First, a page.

Many of us have hopes of achieving our dreams and aspirations one day. And many times, we’re just daydreaming about those moonshot goals. However, there’s a way in bringing those dreams to come to fruition. Especially if you’re working on a team.
Most, if not all, organizations have larger, long-term goals that require the help of various internal teams. That’s where setting effective team goals will help organizations reach their vision and develop those vital professional skills that your peers need to be successful.
Team goals are the objectives or milestones that help an organization achieve its long-term vision. The main difference between a team and individual goals is how they’re achieved. With team goals, you're expected to collaborate with other teammates to reach those moonshot goals.
Common or team goals are especially necessary to an organization because they serve any purpose. From developing your communication skills to encouraging innovation, setting goals as a team gives everyone to work together while building their skills and contributing their unique experiences.
Before diving into your team goals, make sure everyone’s on the same page. That means stating the objectives, expectations, the end results, and most important the ‘why’ right away. The key is to be transparent with your peers. When you take the time to set these parameters and communicate the intentions behind a project, it gives your team a sense of direction.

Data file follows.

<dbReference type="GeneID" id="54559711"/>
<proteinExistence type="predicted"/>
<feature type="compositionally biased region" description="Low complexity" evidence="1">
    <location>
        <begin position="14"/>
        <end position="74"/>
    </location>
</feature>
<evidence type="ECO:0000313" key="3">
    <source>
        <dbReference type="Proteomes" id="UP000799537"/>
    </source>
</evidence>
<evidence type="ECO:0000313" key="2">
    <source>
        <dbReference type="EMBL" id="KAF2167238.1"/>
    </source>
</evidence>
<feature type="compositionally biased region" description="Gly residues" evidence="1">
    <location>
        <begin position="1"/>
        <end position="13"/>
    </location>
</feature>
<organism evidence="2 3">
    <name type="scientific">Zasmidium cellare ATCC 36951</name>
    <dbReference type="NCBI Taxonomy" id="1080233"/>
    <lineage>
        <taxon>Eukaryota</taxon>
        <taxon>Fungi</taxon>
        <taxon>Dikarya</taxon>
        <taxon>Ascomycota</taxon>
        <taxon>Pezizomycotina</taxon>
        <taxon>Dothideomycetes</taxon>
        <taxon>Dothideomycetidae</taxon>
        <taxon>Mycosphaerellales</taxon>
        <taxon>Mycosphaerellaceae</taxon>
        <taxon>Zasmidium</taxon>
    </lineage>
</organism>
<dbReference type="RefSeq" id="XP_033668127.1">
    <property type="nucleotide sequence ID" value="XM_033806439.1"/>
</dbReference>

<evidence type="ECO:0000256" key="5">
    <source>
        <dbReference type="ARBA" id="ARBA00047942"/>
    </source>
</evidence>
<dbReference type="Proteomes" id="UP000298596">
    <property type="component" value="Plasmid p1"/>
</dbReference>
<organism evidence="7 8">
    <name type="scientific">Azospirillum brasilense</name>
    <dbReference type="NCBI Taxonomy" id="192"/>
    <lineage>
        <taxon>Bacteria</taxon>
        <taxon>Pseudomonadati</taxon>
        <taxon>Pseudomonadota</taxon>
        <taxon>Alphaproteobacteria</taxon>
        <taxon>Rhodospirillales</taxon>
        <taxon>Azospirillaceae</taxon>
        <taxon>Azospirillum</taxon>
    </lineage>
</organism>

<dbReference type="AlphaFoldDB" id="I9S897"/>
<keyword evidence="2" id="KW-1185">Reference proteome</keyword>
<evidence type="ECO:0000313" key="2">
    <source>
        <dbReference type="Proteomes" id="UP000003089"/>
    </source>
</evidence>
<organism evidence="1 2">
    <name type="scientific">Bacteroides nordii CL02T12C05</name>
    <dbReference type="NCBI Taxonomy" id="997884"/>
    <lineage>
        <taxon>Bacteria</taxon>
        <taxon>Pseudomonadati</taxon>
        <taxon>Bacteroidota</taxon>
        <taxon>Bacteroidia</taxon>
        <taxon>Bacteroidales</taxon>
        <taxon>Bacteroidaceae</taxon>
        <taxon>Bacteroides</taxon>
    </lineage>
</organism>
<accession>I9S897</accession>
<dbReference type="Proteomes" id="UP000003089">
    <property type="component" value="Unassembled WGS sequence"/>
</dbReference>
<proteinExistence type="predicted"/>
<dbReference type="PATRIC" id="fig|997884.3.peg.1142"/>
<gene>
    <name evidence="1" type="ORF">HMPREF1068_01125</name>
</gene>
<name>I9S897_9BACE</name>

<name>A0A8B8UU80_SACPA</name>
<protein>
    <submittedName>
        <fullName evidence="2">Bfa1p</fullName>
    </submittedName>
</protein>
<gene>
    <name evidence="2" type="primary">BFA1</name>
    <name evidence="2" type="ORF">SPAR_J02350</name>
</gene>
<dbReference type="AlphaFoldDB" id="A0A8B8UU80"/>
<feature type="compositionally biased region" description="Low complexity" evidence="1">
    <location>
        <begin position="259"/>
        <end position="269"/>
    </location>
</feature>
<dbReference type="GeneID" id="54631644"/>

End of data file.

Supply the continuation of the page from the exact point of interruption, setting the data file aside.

SMART is an acronym that stands for Specific, Measurable, Achievable, Realistic, and Timely. Part of setting team goals is adhering to the SMART criteria will help guide and focus your team on the most important objectives.
The most important part of setting team goals is being proactive and actionable. Part of having an action is:
Part of setting SMART goals includes being timely. If there are no deadlines then your project will go on forever and eventually it will lead to burnout. Remember, create realistic deadlines with smaller tasks so your peers have the confidence and energy to achieve their goals. Don’t forget to bake in time for breaks, PTO, or sick days.
Not every goal is black and white. It’s a journey to set and achieve goals. Roadblocks are bound to pop up, tests are likely to fail, or people may feel burned out. Not to mention regular feedback can change the trajectory of the project. It’s important to adapt to changes that arise during the project and adjust accordingly.
The reality is sometimes our goals are not achieved. And that’s ok, but it’s important to ask yourself and your team reflective questions when doing a retrospective:
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